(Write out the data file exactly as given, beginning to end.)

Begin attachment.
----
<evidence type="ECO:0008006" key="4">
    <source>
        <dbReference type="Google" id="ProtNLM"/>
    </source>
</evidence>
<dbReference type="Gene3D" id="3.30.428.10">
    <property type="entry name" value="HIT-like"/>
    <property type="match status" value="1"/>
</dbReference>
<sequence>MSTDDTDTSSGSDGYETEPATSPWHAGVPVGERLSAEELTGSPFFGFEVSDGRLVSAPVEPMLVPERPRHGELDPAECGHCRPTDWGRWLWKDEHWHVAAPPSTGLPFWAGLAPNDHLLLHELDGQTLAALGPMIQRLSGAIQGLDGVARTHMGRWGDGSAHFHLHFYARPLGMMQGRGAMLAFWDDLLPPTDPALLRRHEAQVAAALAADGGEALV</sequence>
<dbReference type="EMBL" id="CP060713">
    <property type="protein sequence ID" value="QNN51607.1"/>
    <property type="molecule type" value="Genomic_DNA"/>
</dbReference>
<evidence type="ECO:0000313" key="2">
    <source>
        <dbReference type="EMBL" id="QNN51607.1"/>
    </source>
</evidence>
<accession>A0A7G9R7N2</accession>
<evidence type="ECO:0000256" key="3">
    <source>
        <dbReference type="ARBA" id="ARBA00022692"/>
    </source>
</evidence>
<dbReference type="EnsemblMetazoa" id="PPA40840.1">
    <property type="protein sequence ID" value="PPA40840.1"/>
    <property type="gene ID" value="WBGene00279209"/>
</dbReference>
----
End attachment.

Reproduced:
<evidence type="ECO:0008006" key="4">
    <source>
        <dbReference type="Google" id="ProtNLM"/>
    </source>
</evidence>
<dbReference type="Gene3D" id="3.30.428.10">
    <property type="entry name" value="HIT-like"/>
    <property type="match status" value="1"/>
</dbReference>
<sequence>MSTDDTDTSSGSDGYETEPATSPWHAGVPVGERLSAEELTGSPFFGFEVSDGRLVSAPVEPMLVPERPRHGELDPAECGHCRPTDWGRWLWKDEHWHVAAPPSTGLPFWAGLAPNDHLLLHELDGQTLAALGPMIQRLSGAIQGLDGVARTHMGRWGDGSAHFHLHFYARPLGMMQGRGAMLAFWDDLLPPTDPALLRRHEAQVAAALAADGGEALV</sequence>
<dbReference type="EMBL" id="CP060713">
    <property type="protein sequence ID" value="QNN51607.1"/>
    <property type="molecule type" value="Genomic_DNA"/>
</dbReference>
<evidence type="ECO:0000313" key="2">
    <source>
        <dbReference type="EMBL" id="QNN51607.1"/>
    </source>
</evidence>
<accession>A0A7G9R7N2</accession>
<evidence type="ECO:0000256" key="3">
    <source>
        <dbReference type="ARBA" id="ARBA00022692"/>
    </source>
</evidence>
<dbReference type="EnsemblMetazoa" id="PPA40840.1">
    <property type="protein sequence ID" value="PPA40840.1"/>
    <property type="gene ID" value="WBGene00279209"/>
</dbReference>